Relieve back pain and constrained spine
March 30, 2012 Regeneration

Humans are the only orthograde species. Other creatures, even bipedal ones, tend to bend their body during movement.

The payback for hauty posture is indispensable pain in the back.

The cause of pain is the structure of the spine. Each vertebra is separated from another one with an elastic spinal disc. Animals support their weight on all four legs. Even apes, that are classified as having orthograde posture, use their arms to hold the posture.

In this slightly bent position, gravity does not affect the spinal discs. In humans, however, the whole weight of the body presses on the discs, compressing them. This causes painful constricted sensation and may lead to serious spine problems, like spinal hernia. That is when the disc is so compressed, it leaves its seating and pops on the side between the vertebra. This causes severe pain, as the discs press on the spinal cord nerves.

The obvious way to relax the spine and decompress the spinal discs is to ask a buddy to hold youunder the arms from the back, rise into the air and slightly jerk up and down. Besides looking as ridiculous as the description sounds, this is hard to archive, as in many cases our weight prevents most people from holding us in the air.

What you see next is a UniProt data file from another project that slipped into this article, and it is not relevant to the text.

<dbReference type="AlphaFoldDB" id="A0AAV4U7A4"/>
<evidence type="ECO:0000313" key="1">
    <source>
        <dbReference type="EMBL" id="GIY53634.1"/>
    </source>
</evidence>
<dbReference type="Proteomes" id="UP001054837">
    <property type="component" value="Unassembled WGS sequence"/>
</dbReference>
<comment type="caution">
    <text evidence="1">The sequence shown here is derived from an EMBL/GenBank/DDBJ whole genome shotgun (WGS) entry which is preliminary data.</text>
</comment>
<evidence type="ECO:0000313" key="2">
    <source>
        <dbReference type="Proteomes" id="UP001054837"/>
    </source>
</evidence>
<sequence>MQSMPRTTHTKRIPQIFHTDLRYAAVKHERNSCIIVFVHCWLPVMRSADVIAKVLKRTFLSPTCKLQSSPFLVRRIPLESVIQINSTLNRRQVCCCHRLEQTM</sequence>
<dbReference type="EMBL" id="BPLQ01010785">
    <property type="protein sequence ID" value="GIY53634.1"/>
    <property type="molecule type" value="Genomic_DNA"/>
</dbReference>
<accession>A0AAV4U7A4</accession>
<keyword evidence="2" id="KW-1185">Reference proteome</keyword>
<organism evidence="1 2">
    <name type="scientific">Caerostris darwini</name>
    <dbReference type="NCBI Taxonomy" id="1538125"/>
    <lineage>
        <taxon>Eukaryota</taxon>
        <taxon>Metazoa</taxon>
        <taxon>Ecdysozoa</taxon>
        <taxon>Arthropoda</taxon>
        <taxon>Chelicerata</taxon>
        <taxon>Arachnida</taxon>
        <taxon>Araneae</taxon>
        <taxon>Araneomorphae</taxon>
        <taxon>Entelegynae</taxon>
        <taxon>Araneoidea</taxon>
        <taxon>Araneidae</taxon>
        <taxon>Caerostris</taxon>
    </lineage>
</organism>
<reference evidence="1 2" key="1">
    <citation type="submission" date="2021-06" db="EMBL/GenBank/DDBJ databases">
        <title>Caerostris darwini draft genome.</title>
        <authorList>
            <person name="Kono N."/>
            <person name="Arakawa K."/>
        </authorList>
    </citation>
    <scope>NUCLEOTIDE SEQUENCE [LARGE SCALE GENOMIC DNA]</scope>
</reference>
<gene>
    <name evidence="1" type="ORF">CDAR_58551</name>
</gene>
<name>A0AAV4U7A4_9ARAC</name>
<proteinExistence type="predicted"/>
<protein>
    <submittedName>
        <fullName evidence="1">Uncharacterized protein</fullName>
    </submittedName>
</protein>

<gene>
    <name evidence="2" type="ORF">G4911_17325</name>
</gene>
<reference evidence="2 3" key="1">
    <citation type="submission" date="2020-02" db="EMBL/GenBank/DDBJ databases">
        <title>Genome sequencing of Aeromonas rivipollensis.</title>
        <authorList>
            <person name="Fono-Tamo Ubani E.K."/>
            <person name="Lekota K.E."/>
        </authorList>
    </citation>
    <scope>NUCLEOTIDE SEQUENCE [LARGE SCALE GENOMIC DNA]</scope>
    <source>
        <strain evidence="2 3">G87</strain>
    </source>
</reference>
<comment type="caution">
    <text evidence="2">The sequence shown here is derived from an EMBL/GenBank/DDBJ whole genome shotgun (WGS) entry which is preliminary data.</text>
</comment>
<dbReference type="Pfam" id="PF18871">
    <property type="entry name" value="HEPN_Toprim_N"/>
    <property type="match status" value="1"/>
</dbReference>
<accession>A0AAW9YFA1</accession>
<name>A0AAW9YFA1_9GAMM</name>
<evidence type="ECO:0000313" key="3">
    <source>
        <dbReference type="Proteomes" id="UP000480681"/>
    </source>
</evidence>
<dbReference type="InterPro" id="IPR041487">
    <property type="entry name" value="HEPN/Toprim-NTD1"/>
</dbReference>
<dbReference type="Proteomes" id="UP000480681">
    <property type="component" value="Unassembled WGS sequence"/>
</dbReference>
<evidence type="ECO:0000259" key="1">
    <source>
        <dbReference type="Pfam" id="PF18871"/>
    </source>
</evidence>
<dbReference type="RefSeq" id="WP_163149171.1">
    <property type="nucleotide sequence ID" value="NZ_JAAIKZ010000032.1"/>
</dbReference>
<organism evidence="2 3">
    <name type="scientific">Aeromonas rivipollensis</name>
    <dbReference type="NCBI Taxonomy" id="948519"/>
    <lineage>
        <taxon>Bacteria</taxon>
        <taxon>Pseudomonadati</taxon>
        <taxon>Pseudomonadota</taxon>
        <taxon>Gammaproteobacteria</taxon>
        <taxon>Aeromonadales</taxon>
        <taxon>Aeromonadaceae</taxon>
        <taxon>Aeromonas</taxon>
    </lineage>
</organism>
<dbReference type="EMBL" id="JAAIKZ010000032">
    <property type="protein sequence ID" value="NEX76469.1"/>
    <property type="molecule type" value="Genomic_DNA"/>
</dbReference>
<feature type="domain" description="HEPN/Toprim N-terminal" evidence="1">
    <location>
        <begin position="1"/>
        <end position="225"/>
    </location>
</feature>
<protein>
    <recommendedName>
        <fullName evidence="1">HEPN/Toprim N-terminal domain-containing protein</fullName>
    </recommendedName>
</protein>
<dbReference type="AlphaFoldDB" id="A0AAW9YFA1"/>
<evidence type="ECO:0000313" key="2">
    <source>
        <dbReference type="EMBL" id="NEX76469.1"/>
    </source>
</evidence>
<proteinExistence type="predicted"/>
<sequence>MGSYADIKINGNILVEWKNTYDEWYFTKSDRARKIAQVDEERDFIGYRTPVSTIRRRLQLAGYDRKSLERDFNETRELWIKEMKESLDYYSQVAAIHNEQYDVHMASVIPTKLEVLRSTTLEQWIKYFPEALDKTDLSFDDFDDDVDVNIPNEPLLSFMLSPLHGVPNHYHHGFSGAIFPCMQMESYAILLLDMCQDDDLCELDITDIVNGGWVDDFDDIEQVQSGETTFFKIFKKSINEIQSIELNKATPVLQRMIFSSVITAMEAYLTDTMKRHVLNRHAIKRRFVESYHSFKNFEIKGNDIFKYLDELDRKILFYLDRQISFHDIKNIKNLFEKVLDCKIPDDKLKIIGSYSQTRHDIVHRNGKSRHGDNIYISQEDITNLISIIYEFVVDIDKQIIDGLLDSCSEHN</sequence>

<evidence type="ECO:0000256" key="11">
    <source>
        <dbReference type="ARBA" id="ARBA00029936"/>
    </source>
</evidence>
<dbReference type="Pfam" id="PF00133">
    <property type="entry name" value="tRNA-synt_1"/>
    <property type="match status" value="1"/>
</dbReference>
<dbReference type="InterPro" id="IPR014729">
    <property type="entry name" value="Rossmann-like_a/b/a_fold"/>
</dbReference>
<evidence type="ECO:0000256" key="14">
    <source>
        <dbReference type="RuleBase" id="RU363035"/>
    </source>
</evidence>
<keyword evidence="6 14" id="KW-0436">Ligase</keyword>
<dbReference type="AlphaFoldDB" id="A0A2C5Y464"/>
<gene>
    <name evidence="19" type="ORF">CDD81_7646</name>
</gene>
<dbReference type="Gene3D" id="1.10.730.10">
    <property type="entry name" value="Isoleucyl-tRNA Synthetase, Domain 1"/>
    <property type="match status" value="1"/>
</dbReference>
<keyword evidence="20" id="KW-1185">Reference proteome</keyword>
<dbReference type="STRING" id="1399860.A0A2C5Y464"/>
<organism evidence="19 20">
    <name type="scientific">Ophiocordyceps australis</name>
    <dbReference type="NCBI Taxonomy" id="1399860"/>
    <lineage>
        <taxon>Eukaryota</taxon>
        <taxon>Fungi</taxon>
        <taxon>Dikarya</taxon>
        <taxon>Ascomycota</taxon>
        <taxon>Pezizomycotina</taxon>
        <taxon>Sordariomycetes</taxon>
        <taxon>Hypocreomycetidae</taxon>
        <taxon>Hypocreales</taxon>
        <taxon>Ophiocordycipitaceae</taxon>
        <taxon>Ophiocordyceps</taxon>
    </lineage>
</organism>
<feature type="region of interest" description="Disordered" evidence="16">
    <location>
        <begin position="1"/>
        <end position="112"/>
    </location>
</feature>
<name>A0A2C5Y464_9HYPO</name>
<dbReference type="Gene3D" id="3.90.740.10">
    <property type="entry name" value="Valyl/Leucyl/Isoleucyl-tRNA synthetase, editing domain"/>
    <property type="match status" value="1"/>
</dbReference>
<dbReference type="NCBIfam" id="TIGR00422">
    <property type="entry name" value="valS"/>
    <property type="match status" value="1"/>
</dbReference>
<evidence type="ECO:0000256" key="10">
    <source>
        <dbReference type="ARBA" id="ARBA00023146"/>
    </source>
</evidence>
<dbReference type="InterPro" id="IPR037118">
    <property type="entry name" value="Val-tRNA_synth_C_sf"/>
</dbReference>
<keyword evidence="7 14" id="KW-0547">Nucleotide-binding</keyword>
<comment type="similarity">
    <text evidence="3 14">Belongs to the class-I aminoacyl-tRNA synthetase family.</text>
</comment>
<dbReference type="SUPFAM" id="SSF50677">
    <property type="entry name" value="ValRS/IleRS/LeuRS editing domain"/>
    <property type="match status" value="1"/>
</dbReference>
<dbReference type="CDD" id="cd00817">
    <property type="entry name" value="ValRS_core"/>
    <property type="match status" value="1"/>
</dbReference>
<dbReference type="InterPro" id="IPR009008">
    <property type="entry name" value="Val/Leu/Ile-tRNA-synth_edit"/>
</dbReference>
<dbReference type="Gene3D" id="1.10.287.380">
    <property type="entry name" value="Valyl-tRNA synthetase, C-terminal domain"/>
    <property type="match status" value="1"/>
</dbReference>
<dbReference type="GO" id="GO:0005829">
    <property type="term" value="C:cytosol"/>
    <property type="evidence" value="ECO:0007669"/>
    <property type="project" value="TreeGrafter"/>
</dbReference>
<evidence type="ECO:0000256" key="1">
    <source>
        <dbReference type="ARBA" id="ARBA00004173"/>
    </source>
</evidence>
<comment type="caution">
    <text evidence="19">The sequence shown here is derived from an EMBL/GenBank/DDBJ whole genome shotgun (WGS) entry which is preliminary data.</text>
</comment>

Thankfully, similar results may be achieved without that much exercise. The patient lies face one cheek down on a flat hard surface – a carpeted floor will do the best. The helper stands above with the patients’ body between the feet. Then, holding two fists on the sides of the spine, rapidly press with all your weight. The crack sound is the vertebra being decompressed. Follow all the the spine from up to the bottom, then repeat with the patients’ head turned to the other side. Warning! This is a potent procedure, so never press directly on the vertebra! Place your hands to the left and to the right from the spinal cord.

The feeling of lightness afterwards is perfectly normal. Repeat this regularly, and you’ll have a more relaxed spine.

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